I went to USC’s Center on Public Diplomacy at Annenberg Island (SLURL) today to attend the discussion group dealing with the role of philanthropy (promotion of human welfare) in virtual worlds, featuring MacArthur Foundation President Jonathan Fanton and Philip Rosedale, CEO of Linden Lab.
I had never been to Center on Public Diplomacy and arrived there plenty early to look the sim over. (there is a post coming on that island’s orientation area in the very near future) I wanted to arrive in time to get a seat in the main conference hall so I could see the speakers avatars, thus feeling more connected. That turned out to be a mistake due to my computers limited video card. Over 200 people showed up to hear this discussion, including many bloggers, and although split up over multiple sims… lag of course raised its ugly head.
Let me set the stage with information about the MacArthur Foundation. The MacArthur Foundation is a private, independent institution who would like to help improve human conditions around the world. (I know I simplify, but remember I am a country boy) MacArthur supports organizations working on human rights and international justice, conservation and sustainable development, housing, juvenile justice, and independent media.
MacArthur had basically decided to build a replica of their Chicago Building on an island in Second Life and say here we are. Fortunately who ever they asked for advice on this explained to them that would not be the thing to do. Now they are holding discussion groups over the next year to determine their best course of action.
I will not try to cover everything that was covered at this discussion, only a couple thing that caught my attention. The entire discussion will be archived on Spotlight, the MacArthur supported blog for digital media and learning, and Beth Kanter live blogged it over on Beth’s Blog. I can barely think fast enough to hear much less actually type it all up.
The first thing said that really perked my ears was “the hope of the MacArthur Foundation, upon entering Second Life, is to be of service in helping people come together and empowering them to do the things they want to do.” (to improve human conditions) Surely a worthy goal, and I look forward to seeing (if not participating) the different areas which should arise from this.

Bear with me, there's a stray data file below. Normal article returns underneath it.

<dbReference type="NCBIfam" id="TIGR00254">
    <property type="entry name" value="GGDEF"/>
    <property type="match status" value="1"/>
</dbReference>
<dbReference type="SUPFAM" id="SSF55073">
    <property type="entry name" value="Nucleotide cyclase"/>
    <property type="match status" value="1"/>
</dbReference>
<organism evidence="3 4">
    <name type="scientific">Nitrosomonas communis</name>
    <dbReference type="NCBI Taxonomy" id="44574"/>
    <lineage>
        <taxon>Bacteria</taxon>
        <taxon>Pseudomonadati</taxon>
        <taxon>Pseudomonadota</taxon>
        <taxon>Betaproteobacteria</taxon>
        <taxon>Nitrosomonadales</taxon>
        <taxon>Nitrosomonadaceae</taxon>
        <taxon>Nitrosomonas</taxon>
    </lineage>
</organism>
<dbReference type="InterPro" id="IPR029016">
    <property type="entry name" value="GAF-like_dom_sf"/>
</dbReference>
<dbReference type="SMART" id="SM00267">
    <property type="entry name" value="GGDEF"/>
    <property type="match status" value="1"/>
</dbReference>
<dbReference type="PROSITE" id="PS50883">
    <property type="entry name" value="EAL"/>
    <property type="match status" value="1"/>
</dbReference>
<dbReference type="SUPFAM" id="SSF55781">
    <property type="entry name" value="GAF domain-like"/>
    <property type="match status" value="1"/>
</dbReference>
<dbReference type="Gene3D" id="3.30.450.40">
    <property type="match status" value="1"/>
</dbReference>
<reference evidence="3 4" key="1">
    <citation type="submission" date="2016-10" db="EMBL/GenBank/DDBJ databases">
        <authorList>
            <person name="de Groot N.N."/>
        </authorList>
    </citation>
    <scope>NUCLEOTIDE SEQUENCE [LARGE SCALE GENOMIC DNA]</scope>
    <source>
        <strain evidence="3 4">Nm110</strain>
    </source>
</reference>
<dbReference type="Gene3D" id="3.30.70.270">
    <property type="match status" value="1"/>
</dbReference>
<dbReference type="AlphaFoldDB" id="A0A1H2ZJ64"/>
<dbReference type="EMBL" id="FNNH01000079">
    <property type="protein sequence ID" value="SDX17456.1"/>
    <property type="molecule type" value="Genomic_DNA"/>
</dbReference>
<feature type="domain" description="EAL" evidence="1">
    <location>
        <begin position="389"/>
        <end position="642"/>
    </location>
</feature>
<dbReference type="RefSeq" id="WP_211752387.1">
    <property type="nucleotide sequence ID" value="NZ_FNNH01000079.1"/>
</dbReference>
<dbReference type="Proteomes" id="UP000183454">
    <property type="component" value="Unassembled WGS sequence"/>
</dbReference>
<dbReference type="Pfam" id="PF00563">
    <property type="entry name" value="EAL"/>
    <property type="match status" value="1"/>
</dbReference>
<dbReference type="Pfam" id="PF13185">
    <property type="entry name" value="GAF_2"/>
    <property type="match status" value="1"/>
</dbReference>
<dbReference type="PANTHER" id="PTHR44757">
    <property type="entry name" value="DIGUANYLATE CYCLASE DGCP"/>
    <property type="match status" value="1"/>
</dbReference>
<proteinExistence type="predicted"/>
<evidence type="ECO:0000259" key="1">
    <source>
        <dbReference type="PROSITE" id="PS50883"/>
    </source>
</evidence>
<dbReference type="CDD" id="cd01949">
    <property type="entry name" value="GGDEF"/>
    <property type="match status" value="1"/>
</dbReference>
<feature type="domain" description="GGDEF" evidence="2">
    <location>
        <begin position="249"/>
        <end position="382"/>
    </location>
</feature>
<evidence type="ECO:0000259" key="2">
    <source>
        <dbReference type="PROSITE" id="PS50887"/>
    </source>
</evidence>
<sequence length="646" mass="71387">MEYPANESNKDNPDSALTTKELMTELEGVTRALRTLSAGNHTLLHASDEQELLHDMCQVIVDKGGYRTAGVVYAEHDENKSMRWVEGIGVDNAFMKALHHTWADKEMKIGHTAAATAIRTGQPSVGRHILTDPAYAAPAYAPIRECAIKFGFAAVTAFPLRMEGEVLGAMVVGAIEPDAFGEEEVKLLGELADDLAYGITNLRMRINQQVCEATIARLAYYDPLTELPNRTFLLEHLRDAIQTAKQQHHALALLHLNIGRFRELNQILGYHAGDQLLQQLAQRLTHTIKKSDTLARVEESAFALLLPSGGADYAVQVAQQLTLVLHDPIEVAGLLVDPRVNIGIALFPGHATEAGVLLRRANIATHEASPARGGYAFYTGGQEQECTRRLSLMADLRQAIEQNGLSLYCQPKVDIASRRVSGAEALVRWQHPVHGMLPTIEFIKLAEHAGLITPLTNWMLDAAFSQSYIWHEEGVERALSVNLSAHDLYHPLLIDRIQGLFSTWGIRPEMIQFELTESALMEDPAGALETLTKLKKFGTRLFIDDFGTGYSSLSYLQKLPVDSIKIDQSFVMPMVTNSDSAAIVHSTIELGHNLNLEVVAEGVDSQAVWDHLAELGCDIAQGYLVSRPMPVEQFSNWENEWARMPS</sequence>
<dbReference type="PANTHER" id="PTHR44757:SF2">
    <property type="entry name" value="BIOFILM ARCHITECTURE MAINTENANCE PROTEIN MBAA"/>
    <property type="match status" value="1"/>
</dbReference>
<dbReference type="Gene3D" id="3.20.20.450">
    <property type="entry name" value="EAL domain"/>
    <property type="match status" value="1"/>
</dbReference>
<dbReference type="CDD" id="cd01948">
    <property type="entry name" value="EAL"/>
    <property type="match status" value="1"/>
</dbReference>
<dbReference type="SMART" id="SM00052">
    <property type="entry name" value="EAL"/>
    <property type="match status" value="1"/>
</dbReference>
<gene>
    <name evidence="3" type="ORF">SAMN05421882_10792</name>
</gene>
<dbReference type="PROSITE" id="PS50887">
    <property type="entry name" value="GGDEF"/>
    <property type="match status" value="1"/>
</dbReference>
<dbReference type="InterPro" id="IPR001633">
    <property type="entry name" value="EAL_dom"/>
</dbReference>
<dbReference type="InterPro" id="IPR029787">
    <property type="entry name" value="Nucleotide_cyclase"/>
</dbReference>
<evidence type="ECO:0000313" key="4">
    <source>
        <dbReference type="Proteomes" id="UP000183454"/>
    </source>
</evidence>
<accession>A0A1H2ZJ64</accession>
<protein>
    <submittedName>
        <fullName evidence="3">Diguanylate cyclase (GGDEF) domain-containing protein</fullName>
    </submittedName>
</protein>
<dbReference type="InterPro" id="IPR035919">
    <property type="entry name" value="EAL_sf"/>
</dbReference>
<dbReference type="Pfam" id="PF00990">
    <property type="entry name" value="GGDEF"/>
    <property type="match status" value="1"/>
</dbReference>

Jonathan Fanton then made a statement/question (I can’t quote him but) something along the line of: I have been reading articles, blogs, etc… most positive, some not so positive and dealing with security breaches, companies pulling out of Second Life, issues with pornography… Philip can you talk a bit on that for us?
Philip’s response nailed my attention. (I can’t quote him but I will try to stay with his intent) It went something like: On the topic of companies pulling out, or being successful or unsuccessful let me say; if you are looking at Second Life as little more than as a redeployment of brand or conventional media… it is not going to work. Remember when the internet and how it was adopted over time. At first businesses threw up some webpage and gradually they figured out what worked and what didn’t. Then you mentioned pornography and content… I think that “open spaces”, “free and open places” like Second Life… like the internet… are always going to have to empower people and there is always going to be, along with that empowerment, a tolerance one has to have for the many different things people are going to want to do in the space.
I don’t see a way of fixing that and I don’t want to fix it. (emphasis mine) I think that people need to be able to choose what they want to do in a new medium and we as the stewards of that medium should, and can be only minimally, ahh, controlling of those choices, and so I think that, uh yeah. Just like the people looked at the internet and said, oh goodness there is adult content here; I’m not going to come. I think those were thoughts that went away as everyone came to understand that the internet was a space that contained many things and was in the aggurate of public good.
We will do everything we can to give the people the tools to control, you know, what they want to see and not see, but we’re not going to try and control, at the highest level, what people do and wouldn’t want to.
They then went to questions from the audience, but my mind was still processing just exactly what Philip had said. Personally, I though Philip’s response was very good– although maybe in contradiction to some others statements.
Because I am a bit lazy, and Beth had already typed it up; I will quote from her blog Fanton’s closing statement.
As MacArthur begins is journey into Second Life, we begin with some assumptions. We assume that people in Second Life are people who care about others and who are open to most communicating across boundaries – both cultural and geographic. People in Second Life have optimism about what can happen and feel a strong desire to come together and work. We hope that together to make the virtual and physical worlds better. MacArthur believes that people who care and have the right information will do the right thing. We have a role to play to work with those of you in Second Life to figure appropriate policy and approaches. How can MacArthur harness the idealism that exists in Second Life?
Over all I think the MacArthur Foundation should be a welcome and successful addition to Second Life. Maybe helping to fund areas where individuals from different cultures can come together and get to know one another. Learn about each others problems and concerns, and help make the Real World a smaller, friendlier place.